How Was Your Trip?
We went away for the weekend – and got stuck. On our way home, something weird happened to the car and it stopped working. It’s a fairly new (2012) minivan, and the problem turned out to be minor, but it happened on a Sunday in Middle-of-Nowhere, Pennsylvania – so we ended up stranded for the night (in a cushy hotel with a pool).
The original plan was to stop at some caverns and enjoy a quick visit at the halfway point of our 8-hour trip. But a few miles from the caverns, on a curvy mountain road, the car just lost power. We crawled to the caverns, called for help, and ended up skipping the cave tour altogether in favor of crawling 20 miles to the nearest car fix-it place. Being late in the day on Sunday, they couldn’t even look at it until Monday, so we crawled to a nearby hotel (with a little help from Yelp) and hunkered down for the night. My parents were traveling with us, and were immensely helpful in the entire Save-the-Car process.
The caverns were supposed to be the highlight of our trip. Instead, the boys played in the fitness center. They went swimming (twice, with some inventive suits). We had pizza delivered, and they watched TV for two hours (NOT allowed at home) before finally going to bed … and missing school the next day.
At breakfast, Shane drew on the table with his finger. “This is how good it can be,” he said, drawing a line up above his plate, “and this is how bad it can be.” He drew another line well below his plate.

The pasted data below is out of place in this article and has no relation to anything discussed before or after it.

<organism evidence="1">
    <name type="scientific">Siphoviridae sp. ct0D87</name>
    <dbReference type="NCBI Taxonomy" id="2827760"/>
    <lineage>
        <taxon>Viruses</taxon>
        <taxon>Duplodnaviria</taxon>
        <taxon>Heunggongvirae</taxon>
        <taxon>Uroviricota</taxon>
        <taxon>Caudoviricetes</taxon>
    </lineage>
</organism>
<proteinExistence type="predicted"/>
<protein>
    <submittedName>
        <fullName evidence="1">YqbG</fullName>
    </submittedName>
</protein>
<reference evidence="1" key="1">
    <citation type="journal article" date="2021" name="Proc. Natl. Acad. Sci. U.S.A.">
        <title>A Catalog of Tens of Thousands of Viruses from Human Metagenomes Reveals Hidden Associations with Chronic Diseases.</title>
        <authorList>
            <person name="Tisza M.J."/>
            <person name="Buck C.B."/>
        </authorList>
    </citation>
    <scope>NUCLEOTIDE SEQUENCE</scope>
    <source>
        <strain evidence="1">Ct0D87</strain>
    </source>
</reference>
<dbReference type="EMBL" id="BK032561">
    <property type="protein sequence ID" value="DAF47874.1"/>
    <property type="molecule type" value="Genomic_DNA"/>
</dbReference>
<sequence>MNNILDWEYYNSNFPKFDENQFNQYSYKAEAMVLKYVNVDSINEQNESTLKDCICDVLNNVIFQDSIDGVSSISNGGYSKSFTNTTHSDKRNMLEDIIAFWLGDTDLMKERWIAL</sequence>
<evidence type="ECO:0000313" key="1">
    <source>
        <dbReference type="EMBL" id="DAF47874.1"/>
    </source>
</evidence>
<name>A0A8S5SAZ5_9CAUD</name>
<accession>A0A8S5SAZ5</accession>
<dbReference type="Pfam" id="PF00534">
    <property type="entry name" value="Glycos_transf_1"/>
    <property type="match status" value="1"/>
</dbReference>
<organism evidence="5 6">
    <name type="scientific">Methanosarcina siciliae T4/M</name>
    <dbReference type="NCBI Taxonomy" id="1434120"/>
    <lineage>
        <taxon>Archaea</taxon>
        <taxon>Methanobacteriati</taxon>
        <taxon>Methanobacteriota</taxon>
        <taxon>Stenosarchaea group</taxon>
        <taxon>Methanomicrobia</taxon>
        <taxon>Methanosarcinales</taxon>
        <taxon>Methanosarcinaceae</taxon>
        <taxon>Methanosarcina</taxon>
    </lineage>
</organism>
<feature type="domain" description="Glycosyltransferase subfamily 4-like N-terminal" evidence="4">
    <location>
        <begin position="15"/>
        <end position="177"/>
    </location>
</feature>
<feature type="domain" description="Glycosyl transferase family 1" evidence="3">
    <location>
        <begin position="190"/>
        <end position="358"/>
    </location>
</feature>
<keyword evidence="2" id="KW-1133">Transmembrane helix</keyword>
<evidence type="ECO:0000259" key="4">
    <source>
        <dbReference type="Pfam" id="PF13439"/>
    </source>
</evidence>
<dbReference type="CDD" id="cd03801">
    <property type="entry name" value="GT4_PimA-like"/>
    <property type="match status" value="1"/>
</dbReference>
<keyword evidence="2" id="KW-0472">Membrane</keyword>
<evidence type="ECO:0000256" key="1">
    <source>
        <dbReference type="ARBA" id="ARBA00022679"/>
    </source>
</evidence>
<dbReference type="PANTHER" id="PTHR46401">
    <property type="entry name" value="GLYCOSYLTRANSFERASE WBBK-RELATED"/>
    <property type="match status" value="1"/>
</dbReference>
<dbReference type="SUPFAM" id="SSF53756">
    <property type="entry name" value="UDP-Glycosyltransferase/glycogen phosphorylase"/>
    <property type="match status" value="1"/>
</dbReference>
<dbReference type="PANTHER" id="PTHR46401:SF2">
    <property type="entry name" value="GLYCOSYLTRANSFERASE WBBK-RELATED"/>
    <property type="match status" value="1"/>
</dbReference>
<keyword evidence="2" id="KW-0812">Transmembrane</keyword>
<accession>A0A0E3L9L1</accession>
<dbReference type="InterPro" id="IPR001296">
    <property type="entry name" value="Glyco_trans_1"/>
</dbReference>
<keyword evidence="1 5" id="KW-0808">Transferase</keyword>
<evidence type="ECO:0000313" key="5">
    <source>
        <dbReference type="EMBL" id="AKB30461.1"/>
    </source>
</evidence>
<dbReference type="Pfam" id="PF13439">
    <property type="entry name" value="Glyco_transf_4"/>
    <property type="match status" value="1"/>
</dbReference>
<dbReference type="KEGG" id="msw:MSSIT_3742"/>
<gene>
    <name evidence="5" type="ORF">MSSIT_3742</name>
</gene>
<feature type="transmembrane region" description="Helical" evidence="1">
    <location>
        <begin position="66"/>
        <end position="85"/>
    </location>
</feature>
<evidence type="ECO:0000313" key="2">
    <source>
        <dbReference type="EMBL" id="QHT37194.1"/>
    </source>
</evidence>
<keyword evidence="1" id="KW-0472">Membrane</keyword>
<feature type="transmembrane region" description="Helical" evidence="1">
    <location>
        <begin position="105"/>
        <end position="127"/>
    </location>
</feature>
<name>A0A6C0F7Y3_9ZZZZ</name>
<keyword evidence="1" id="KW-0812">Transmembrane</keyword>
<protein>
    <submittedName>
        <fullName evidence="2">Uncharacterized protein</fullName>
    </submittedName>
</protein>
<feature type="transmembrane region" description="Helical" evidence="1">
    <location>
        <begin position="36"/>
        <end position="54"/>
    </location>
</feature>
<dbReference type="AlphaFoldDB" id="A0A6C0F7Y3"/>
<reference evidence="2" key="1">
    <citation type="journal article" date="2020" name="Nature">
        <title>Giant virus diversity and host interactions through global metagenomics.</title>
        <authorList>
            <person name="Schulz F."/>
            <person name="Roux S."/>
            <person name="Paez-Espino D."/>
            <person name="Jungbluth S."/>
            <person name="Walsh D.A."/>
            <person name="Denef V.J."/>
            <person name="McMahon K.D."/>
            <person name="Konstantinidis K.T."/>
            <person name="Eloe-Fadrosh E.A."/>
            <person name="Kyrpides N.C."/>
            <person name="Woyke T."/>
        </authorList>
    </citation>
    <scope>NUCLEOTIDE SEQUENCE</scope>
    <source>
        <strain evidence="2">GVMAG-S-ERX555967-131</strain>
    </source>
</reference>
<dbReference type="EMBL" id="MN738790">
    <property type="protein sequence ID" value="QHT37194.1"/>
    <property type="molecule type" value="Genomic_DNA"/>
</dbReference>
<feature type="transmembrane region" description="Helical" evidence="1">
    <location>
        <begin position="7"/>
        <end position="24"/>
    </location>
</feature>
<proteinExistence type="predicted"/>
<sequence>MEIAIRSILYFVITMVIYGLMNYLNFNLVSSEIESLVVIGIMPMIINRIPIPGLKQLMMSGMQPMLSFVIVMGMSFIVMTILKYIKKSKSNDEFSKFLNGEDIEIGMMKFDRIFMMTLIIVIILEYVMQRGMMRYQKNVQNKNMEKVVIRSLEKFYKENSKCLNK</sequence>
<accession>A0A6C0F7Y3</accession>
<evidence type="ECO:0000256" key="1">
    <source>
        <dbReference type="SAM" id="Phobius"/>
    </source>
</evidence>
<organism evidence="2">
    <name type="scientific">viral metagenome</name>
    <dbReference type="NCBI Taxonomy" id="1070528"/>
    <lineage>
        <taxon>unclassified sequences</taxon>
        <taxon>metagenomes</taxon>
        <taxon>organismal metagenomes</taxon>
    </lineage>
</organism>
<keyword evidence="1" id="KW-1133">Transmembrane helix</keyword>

“And this is how our trip has been,” he said – making sharp roller-coaster-like marks on the table, showing that the trip had fluctuated from very high to very low and back again – several times. He explained that missing the caves was very sad, but having fun in the hotel was unexpectedly good.
I wanted to tell him: Yes, Son, this is LIFE! Life is always exactly like this. There are highs and lows. Things are good and bad. One minute you’re up, high as a kite, and next minute you’ve plummeted to the ground – but you always get back up again.
The line he drew reminded me of a heartbeat monitor, keeping track of a beating heart on a machine in a hospital somewhere. It’s a scary thing watching that line. When it goes up, you know everything’s going to be okay. When it goes back down, you just pray that it goes back up again. The dreaded flatline means there is no more hope.
Same as life. Without the ups and downs, there’d be only the dreaded flatline.
I wanted to tell him this, to prepare him that a car emergency and a swimming pool are only the tips of the iceberg for what will follow in his lifetime: the rest of fourth grade, middle school, high school, college, work, family, kids, grandkids – LIFE.
Instead, I laughed and said, “Yep.” That’s just how this Trip has been.